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Modernism has its roots in the golden Age of Greece. The fourth century BCE was a distinct forerunner of modern science. More than that, this golden era is still embedded in many modern societies. From My Journey:

Anything that Greeks didn't invent, they thought of. Indeed, Greek science brought dramatic progress in many scientific fields, even if it was more theoretical than practical.

That's why many Greek theories in physics, math, astronomy and medicine hold, in one form or another, up into our times. Other theories were not disproved until the late 16th century, simply because the reasoning behind them was logic and methodical thinking ("Who am I to disprove Socrates?"). And don't forget the Hypocritical Oath that all doctors today have to follow. That's yet another example of solid Greek philosophy that is still shaping our moral values.

One of the leading features of Greek culture, and of the later Hellenistic world in the Middle East and North Africa, was the attempt to explain the physical world in purely rational terms. Greek science, which brought dramatic progress in the fields of medicine, physics, astronomy, and mathematics, required a strict methodology based on logic, which could extend empirical data gained from observation into more general laws about nature's workings. More than Asian scientists of the classical period and later, the Greeks insisted on generalizing. More than modern scientific practitioners, they favored the deductive approach over the inductive.

Greek and Hellenistic science built on the works of many outstanding figures, but it was most deeply indebted to Aristotle (383-322 BC), who formulated logic into a discipline while gathering and categorizing a host of observations about nature. Aristotle accepted the notion that the spherical earth was the stationary center of the universe and that all the planets and stars moved uniformly in perfect circles around it. His errors here were accepted in Western science until the sixteenth century, so powerful was the example of Greek thought. But while Aristotle's facts were wrong, his argument was exceedingly important, for it showed the power of the rationalist concept; this too would be a heritage for later centuries.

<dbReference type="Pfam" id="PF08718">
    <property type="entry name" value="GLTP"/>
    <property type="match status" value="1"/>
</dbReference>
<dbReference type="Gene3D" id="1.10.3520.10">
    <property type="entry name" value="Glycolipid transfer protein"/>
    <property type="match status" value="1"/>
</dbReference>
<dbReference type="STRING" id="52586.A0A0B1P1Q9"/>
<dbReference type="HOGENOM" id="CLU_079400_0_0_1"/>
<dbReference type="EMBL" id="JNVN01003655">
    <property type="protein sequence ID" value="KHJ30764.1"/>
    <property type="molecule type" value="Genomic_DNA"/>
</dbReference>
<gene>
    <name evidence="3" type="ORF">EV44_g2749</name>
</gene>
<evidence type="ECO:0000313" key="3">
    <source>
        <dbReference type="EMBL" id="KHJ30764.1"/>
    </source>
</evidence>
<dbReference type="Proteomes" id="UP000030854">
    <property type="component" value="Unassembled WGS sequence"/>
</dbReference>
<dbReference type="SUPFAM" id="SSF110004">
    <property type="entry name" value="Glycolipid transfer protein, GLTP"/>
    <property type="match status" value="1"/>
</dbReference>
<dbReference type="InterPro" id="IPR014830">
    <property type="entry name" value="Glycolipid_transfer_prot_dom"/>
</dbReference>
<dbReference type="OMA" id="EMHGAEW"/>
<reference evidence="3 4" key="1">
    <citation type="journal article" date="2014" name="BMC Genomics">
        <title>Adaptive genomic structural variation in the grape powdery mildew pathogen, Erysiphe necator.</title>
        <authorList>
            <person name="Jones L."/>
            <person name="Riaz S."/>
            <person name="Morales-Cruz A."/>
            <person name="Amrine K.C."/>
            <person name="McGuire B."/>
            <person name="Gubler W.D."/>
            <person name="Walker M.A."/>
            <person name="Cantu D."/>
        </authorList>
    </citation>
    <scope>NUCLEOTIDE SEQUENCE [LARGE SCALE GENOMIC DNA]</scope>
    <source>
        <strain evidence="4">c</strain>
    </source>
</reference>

If one word captures the essence of modernism, it is rationality and the Greeks made the most of it. Their advances in the the Golden Age are little short of miraculous. Given the context of the times, the Greeks matched what Galileo and Newton did in their time. But it was the latter who provided the spring board from which science leapt to produce the Enlightenment, the Industrial Age and Modernism.

Modernism seems a given to the Americas, Europe, and the Pacific Rim Countries. The Arabic world has experienced it quite differently. In 1750, their culture was agrarian, as it largely is today. The industrial revolution began in Europe, capital investment began to pay huge dividends which created yet more capital investment. Caught in their agrarian ways and still governed by Islam, the Muslim world was slow to respond. When it did, the modernizations were superficialwithout the cultural sea change in the mores of governance, business, and education modernization requires.

In the process of trying to catch up with the industrialization of the West, Muslim states began trading raw materials for cheap finished goods. The unintended effects of that were multiple. Local industry was stunted, even ruined. Agrarianism became a lifesaving fortress of last resort. Educationfocused on religion and the good earthwas slow to pick up on the new arts and sciences. Education lagged behind the non-Islamic world more and more seriously with time. Islamic culture was essentially closed to outside views; so the world passed it by. The Taliban ban against educating females is a primary example of this mentality.